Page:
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Guy Fieri Raised $21.5 Million For Struggling Restaurant Workers, And It's A Major Lesson For Brands

Guy Fieri bypassed the media to do a great thing for his struggling colleagues in the restaurant industry, and it's a great lesson for brands.

Guy Fieri, often the butt of jokes in the culinary world, has emerged as a savior after raising $21.5 million in seven weeks to support unemployed restaurant workers during the pandemic. 

The massive, direct act of charity has won the Food Network star a showering of media praise. It also includes an important lesson for brands to learn.

The Food Network star’s platinum hair, flame-emblazoned shirts, and love of bold, macho flavors doesn’t quite embody the subtlety most Americans look for in a fine-dining chef. And he’s been mocked for it, sometimes savagely

But the Mayor of Flavortown has never sold himself as a purveyor of haute cuisine. Instead his brand focuses around small-town joints and simple pleasures: dripping barbecue sandwiches, deep-fried cheese and hunks of grilled meat.

So when the pandemic shuttered restaurants in March, rank-and-file workers took the brunt of the economic shutdown. So far, more than 100,000 restaurants have shuttered during the pandemic. Even nine months later, states and cities have kept indoor restaurant dining down to a minimum to limit the spread of the pandemic. 

When Fieri saw the country’s diners, drive-ins, and dives he so famously reviews on Food Network taking a hit, he stepped in. With the help of big brands like PepsiCo and Uber, Fieri’s Restaurant Employee Relief Fund put together $500 grants for 43,000 restaurant workers across the country.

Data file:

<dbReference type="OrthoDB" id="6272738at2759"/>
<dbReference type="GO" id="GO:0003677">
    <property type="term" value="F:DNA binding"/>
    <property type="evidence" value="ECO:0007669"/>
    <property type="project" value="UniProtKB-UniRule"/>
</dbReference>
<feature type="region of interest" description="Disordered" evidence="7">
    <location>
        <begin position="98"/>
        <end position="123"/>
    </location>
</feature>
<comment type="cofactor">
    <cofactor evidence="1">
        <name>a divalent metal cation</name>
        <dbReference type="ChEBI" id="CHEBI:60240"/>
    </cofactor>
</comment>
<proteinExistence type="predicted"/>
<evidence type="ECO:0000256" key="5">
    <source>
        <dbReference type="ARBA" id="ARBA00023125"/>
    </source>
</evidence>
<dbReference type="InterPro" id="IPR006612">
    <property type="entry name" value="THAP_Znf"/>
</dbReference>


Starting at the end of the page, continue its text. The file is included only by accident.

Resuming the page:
It turns out the pandemic has made Fieri more relevant than ever. His new documentary, “Restaurant Hustle 2020,” will launch this month and showcase the stories of hard-working Americans. 

The Lesson For Brands

Consider how Fieri’s grants differ from other charitable initiatives. Fieri could have donated money to research a cure for COVID-19, and perhaps moved the needle on that important cause just a little. Instead, he took direct action to address the financial stress on his industry colleagues. 

Brands give to charity all the time, but it’s generally boring. Fieri built his brand around spicing up everyday foods with a little bit of bold flavor (it’s called donkey sauce). In granting 43,000 workers $500, he has again connected directly with his audience, completely bypassing the need for media outreach. After Fieri’s organization issued the grants, media organizations found him. 

This strategy looks especially smart for Fieri, who has not always received rave reviews. 

Fieri opened a restaurant in New York City in 2012. The city that never keeps its opinions to itself basically laughed him out of town. It closed in 2018 after scathing reviews

But Fieri wasn’t deterred, he continued with his national operation, offering Americans fun, festive food at the spots they go to enjoy themselves. Fieri has restaurants in Las Vegas, Atlantic City, and aboard Carnival Cruise lines.  

Fieri’s story demonstrates the value of never turning your nose up at customer preferences and remaining genuine. Most of America doesn’t care what New York City food critics think, they care about eating good food they can enjoy. They care about people who care about them.